Poor Dad, Poorer Son

January 12, 2010 § 5 Comments

Consider this scenario. You are a talented person who possesses the necessary academic qualifications to pursue higher education at a top-flight university. But there is one problem. Your family is on the breadline; you are unable to secure the funds to finance such an expensive education. What are you to do under such a circumstance? You are likely to opt for a college education of lower quality or will skip college altogether.

Consider another scenario. Your family is part of the middle class. Based on your parents’ income, it is possible that you can secure a loan to finance a top-notched education. The ongoing credit crunch, however, dictates that you probably only have a 50/50 chance of securing a loan. Furthermore, you also face the prospect of having to spend most of your post-college life paying off your college debt. What are you to do under this scenario? There is less than a 50% chance that you are able and would be willing to make such a risky investment.

In the final scenario, you are a person with average ability who comes from a wealthy family. You are able to secure admission to one of the top universities in the country, mostly through your parents’ connections. Since your family is rich, you don’t have to worry about how to pay for your higher education. You have access to the best educational tools, and can hire the best tutors to assist you with your schooling.

After reading the three scenarios, someone may ask this question. Is a college degree really the key to prosperity? The answer to this question depends on the quality of your college education. A degree from a top university pretty much guarantees you a good and high-paid job. A degree from a lesser university, however, does not worth as much. In the employer’s perspective, a C graduate of a top university is always better than an A+ graduate of a lesser university.

What can we conclude from the three scenarios? In economics, there is a concept called the cycle of wealth or the cycle of poverty. If your parents are affluent, it is very likely (though not absolute) that you will also be rich (as a result of the quality education you attained); your children will be well-off as well. If your parents are poor, it is highly likely (unless some really fortunate events occur) that you will end up impoverished just like your parents; your children will end up impoverished as well.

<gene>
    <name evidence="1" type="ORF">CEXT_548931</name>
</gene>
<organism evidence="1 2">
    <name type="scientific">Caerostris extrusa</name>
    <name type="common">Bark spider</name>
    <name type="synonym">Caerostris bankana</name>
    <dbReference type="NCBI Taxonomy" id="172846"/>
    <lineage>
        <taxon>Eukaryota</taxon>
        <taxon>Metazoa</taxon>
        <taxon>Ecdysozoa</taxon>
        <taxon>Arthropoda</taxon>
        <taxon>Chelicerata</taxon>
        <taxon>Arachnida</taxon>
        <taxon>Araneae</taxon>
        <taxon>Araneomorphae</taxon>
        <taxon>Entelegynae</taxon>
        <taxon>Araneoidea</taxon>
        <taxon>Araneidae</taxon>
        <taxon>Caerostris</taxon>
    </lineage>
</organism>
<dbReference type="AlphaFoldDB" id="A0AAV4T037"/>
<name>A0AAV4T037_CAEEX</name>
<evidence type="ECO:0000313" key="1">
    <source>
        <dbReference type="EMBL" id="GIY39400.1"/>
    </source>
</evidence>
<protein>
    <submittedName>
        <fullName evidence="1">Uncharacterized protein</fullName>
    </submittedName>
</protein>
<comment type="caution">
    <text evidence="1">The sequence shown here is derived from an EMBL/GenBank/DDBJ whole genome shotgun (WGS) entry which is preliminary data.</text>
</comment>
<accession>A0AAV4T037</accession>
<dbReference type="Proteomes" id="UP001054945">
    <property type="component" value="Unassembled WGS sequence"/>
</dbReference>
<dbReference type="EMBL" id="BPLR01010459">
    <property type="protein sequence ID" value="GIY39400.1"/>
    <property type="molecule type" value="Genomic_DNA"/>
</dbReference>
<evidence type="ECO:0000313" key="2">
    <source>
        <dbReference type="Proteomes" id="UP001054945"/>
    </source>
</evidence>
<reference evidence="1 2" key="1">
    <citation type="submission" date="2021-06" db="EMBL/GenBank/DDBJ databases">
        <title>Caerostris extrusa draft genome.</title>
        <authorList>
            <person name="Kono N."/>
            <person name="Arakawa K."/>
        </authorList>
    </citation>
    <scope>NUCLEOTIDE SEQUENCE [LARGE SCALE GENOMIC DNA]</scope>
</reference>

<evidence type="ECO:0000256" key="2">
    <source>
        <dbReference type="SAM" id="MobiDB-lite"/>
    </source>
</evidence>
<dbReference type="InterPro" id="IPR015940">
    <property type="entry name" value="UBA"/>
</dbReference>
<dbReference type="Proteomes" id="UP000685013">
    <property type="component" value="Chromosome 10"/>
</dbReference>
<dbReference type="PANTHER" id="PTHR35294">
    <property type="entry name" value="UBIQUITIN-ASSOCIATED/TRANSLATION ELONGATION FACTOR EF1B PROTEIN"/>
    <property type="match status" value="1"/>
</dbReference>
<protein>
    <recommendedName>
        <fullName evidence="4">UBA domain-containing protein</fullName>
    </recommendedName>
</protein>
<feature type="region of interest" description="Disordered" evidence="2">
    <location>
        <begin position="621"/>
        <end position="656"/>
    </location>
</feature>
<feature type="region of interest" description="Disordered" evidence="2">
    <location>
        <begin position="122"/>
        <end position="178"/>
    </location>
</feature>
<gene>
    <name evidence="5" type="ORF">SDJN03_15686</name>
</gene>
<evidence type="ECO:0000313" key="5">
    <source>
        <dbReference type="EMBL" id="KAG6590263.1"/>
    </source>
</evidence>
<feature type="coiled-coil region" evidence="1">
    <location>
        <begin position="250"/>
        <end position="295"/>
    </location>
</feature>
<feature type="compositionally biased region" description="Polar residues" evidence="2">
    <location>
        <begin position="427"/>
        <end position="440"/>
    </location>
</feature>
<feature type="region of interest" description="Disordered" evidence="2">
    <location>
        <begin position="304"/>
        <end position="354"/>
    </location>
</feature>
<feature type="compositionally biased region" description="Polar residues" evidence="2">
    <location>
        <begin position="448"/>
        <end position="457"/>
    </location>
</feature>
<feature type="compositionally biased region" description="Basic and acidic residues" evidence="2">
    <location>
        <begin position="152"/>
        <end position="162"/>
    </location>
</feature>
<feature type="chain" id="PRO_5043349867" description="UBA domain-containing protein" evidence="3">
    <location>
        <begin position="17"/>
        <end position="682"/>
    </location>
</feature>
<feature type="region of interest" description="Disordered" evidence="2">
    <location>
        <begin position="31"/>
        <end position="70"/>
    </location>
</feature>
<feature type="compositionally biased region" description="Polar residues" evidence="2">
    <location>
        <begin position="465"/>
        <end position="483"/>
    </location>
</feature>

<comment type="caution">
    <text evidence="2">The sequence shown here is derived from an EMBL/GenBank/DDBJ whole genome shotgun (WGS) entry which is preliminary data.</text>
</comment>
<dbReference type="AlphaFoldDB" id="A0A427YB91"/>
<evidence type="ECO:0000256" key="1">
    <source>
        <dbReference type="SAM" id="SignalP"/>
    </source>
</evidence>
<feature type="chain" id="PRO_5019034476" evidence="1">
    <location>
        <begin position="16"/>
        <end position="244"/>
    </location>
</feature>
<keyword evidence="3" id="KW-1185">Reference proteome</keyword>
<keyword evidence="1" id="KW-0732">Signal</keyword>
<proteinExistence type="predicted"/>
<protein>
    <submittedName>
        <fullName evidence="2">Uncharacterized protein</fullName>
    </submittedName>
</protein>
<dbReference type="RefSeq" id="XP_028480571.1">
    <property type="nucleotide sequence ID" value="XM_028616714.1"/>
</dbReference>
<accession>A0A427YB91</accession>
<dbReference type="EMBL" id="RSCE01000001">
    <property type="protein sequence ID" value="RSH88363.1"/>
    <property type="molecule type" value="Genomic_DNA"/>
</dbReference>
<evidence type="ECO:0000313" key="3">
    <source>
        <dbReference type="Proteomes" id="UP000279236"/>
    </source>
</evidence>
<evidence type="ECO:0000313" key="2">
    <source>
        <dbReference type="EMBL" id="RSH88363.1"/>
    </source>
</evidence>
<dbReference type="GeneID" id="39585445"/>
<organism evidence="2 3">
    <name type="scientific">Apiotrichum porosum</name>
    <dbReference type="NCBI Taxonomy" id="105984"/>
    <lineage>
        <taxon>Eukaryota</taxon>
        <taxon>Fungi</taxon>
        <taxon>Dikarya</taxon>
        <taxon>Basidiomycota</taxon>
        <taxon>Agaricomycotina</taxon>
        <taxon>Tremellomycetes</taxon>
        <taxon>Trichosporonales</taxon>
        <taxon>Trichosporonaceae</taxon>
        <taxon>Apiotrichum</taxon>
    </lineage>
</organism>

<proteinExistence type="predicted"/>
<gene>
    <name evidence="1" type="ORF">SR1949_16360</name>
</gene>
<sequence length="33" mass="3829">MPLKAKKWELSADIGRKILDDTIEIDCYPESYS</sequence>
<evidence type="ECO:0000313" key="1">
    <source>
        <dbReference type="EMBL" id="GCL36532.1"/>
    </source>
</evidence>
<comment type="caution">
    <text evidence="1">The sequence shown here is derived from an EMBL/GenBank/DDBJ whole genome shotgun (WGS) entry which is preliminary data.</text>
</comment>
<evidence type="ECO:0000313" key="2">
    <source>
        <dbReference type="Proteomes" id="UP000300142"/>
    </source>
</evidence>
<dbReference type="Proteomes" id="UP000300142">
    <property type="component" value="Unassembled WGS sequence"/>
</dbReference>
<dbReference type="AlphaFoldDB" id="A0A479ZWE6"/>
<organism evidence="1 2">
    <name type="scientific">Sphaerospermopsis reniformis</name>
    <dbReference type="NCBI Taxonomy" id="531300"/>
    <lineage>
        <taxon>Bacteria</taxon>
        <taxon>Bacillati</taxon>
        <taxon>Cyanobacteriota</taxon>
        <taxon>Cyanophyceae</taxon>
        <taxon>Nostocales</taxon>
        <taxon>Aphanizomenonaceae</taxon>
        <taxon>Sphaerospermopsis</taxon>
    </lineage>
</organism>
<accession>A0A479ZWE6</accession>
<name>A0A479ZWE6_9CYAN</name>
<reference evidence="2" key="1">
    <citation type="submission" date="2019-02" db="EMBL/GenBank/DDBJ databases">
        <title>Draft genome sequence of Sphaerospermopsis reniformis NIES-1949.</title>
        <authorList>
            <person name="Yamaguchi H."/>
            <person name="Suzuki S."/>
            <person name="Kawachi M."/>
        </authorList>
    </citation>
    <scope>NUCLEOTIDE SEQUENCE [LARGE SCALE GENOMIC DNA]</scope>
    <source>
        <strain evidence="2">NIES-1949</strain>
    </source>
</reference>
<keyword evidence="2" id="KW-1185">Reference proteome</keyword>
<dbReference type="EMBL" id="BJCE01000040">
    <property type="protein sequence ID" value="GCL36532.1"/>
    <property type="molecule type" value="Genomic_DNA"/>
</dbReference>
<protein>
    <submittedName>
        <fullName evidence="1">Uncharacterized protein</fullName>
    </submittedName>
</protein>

The three scenarios from earlier perfectly demonstrate the phenomena I have just mentioned. As the cost of even mediocre higher education continues to rise at a blistering pace, many American families are becoming trapped in the vicious cycle of poverty through no fault of their own. Unless swift actions are taken, the American dream is very much just a dream.

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§ 5 Responses to Poor Dad, Poorer Son

  • DarcKnyt says:

    A frightening scenario, especially for me with two young children and limited or no prospects. Very eye-opening. Vicious cycle, with no clear-cut solution.

  • I find it kind of generalized. Rich are not always inherited. India when it got it’s independence where predominantly poor and then there came a strong middle class that rose up phenomenally. Most of them are sons of poor farmers, poor labour class who dreamt big and rose to the occassion through sheer hardwork. It is true with many other middle class of Koera, Japan, Brazil etc Yes, being a son of a rich makes life easy but then when right economic conidtion prevails it gives impetus for the sons of poor to dream big and achieve big.

    • leafless says:

      You must not have known how expensive higher education is in the United States; it’s a big problem over here.

      The only way to eradicate this type of problems is through a revolution of some sorts. What happened to India when it gained independence was a revolution, socially and economically.

  • steve says:

    I gotta say…this is very cynical approach to life and its success….if you have drive and a dream then you should move forward to that dream. Your family would want you to succeed so thats what you should do. I also believe if someone does not like their lot in life then its up to them to change it…i know someone with a 6th grade education who is the most respected professional in their field…he is the most respected master plumber in the tri state area with the most successful businness in the state…least thats how i feel…college is great but definetely not the end all be all…i know some folks that went to good schools working for minimum wage…….zman sends

    • leafless says:

      Steve,

      I am not saying that this is true to all cases. But for most cases, it is true. If you look at the statistics, college-educated people earn a lot more than those who are not. Ivy League graduates make more money than the average college grads. Who do you think have a better shot at getting a high-paid job? A well-connected person or a not-so-well connected person. We don’t want to admit it, but life is not always fair.

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